Repeated Genetic Sequences Act Like ‘Molecular Velcro,’ Forming Potentially Toxic, Gel-Like Structures
A prominent feature of a group of deadly inherited neurodegenerative diseases – including Huntington’s disease, certain forms of amyotrophic lateral sclerosis (ALS), and frontotemporal dementia – is the presence of “RNA foci,” abnormal clusters of RNA molecules that accumulate in the cell nucleus. Many researchers believe that these clusters are toxic to nerve cells, but it has not been clear how or why they form. Now, UC San Francisco researchers have drawn a link between distinctive genetic abnormalities in these diseases and the formation of RNA foci, work the scientists said may open avenues to the development of new drug treatments.
In addition, while previous research indicated that RNA somehow combined with proteins to form foci, the new UCSF work suggests these clusters can arise from RNA alone.
“We have contributed a new hypothesis of how RNA foci form in these disorders,” said UCSF’s Ronald Vale, PhD, professor in the Department of Cellular and Molecular Pharmacology and a Howard Hughes Medical Institute (HHMI) investigator, who led the new research. “Protein aggregation is a well-accepted cause of many neurodegenerative diseases, including Alzheimer’s and ALS, but our work suggests that aggregation of RNA, by itself, might also be a culprit in neurodegeneration.”
The new study, published online on May 31 in the journal Nature, focused on a group of disorders known as “repeat expansion” diseases. In these conditions, short strings of the DNA “letters” known as nucleotides are abnormally repeated several times. Over the course of an individual’s life, or across generations, the number of such repeats can expand, which may increase disease susceptibility and severity within families.
Although the first of these repeat expansion disorders was identified nearly three decades ago, and more than 30 now are known, how a repeating nucleotide sequence gives rise to disease is not well understood. Earlier studies were based on the idea that repeat expansions alter gene activation or protein production, but in some animal studies, a complete loss of the protein encoded by affected genes did not produce disease symptoms.
Another suspect is messenger RNA, which is copied from the DNA and used by the cell to guide protein production. Messenger RNA is made in the cell’s nucleus from a DNA template and normally transported out of the nucleus to make proteins.
Vale and UCSF postdoctoral fellow Ankur Jain, PhD, who performed the new experiments, found that each nucleotide repeat in RNA behaves like a small piece of molecular Velcro that can stick to repeats on other RNA strands. “When you have lots of tandem pieces of Velcro, that allows one RNA strand to stick to multiple other strands with similar repeats,” Vale said. “What you then get is many RNAs binding to one another to form a tangled gel,” a bit like microscopic gummy bears trapped in the nucleus.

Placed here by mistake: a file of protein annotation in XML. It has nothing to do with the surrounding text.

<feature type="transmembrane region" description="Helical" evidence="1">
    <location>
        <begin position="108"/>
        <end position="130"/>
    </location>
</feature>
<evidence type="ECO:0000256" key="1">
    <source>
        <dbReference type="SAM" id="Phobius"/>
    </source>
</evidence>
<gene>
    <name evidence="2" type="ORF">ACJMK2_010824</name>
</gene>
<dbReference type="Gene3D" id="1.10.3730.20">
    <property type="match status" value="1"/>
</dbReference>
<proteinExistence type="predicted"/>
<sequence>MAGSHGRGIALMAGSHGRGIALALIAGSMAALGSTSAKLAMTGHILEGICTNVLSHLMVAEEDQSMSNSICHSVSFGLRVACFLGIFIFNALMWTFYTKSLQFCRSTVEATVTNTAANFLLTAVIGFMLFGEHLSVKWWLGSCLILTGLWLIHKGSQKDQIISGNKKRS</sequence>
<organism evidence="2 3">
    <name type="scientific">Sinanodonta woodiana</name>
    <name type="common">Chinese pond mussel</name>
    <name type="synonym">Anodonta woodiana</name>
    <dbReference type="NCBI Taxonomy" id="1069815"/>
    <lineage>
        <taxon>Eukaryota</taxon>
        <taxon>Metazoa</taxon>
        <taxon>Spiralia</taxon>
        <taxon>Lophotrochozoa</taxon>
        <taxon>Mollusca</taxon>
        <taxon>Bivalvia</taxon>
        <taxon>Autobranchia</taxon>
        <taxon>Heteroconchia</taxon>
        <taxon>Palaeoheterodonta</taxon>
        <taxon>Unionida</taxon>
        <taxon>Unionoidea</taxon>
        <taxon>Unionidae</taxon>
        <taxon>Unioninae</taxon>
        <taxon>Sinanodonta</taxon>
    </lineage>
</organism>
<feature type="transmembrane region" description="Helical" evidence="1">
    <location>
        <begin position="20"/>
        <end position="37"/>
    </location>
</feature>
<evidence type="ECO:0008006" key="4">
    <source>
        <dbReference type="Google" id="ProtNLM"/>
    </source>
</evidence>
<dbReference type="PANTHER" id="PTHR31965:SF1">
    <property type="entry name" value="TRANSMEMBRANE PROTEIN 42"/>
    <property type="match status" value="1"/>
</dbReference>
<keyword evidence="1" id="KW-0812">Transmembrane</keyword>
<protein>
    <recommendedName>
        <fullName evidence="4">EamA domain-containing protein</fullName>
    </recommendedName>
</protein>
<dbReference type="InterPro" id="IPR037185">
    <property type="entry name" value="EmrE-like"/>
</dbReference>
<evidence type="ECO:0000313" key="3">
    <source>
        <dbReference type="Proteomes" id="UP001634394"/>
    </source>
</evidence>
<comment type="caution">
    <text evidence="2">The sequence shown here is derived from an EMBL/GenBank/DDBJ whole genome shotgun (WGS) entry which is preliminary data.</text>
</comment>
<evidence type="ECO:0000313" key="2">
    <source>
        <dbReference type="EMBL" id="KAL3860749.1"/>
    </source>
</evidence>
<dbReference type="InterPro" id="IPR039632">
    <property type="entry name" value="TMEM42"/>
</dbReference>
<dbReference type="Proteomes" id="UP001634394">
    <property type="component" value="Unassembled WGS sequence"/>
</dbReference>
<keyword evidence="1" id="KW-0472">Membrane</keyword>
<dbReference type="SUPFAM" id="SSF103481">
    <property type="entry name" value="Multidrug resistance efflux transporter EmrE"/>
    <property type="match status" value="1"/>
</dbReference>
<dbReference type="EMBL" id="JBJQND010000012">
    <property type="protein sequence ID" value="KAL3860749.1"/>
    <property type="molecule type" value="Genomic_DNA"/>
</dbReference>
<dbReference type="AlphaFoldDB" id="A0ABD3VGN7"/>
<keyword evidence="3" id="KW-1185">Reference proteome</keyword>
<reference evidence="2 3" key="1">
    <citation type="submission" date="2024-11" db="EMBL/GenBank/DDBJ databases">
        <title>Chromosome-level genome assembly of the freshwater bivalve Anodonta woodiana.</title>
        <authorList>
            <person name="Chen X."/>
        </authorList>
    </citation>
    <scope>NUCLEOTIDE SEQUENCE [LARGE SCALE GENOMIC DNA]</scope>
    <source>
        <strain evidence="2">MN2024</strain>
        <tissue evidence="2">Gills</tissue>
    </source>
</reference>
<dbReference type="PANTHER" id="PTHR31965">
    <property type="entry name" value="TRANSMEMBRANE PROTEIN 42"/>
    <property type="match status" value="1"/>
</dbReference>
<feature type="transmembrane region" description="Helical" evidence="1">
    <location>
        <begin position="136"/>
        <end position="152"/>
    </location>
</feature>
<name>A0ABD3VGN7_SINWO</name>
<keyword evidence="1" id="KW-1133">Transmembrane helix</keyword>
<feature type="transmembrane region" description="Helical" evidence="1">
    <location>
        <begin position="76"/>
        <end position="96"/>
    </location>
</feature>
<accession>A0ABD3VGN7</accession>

Jain and Vale demonstrated this phenomenon in purified RNA in a test tube as well as when they artificially induced production of these disease-causing RNAs in cells in a dish. “You start that process of making the RNA in cells and then can watch the gels forming in the nucleus in a time-lapse movie,” Vale said.
Jain and Vale found that about 30 nucleotide repeats were needed to trigger formation of RNA gels, similar to the number of repeats associated with the emergence of disease symptoms. RNA gels did not form when Jain tested random nucleotide sequences that did not have disease-related repeating patterns.
“Now we want to tackle new therapeutics by focusing on strategies that act on RNA and that could dissolve these potentially pathological structures,” Vale said. By adding short bits of DNA known as “antisense” to tie up the specific RNA sequences, or alternatively, by applying the cancer chemotherapy drug doxorubicin — both of which inhibit the Velcro-like process of RNAs coming together — Jain was able to dissolve the gels in test tubes, in the cell-culture model of repeat expansion disorders, and even in living cells derived from patients.
“But doxorubicin targets all DNA and RNA in the cell, and has substantial side effects,” Jain said. “So we are looking for small molecules that specifically act on the disease-related sequences as potential therapeutics against these devastating conditions.”
The UCSF study was funded by HHMI and the Damon Runyon Cancer Research Foundation. Some of the experiments were carried out at the Marine Biological Laboratory in Woods Hole, Massachusetts, in another HHMI-funded laboratory.
UC San Francisco (UCSF) is a leading university dedicated to promoting health worldwide through advanced biomedical research, graduate-level education in the life sciences and health professions, and excellence in patient care. It includes top-ranked graduate schools of dentistry, medicine, nursing and pharmacy; a graduate division with nationally renowned programs in basic, biomedical, translational and population sciences; and a preeminent biomedical research enterprise. It also includes UCSF Health, which comprises three top-ranked hospitals, UCSF Medical Center and UCSF Benioff Children’s Hospitals in San Francisco and Oakland, and other partner and affiliated hospitals and healthcare providers throughout the Bay Area.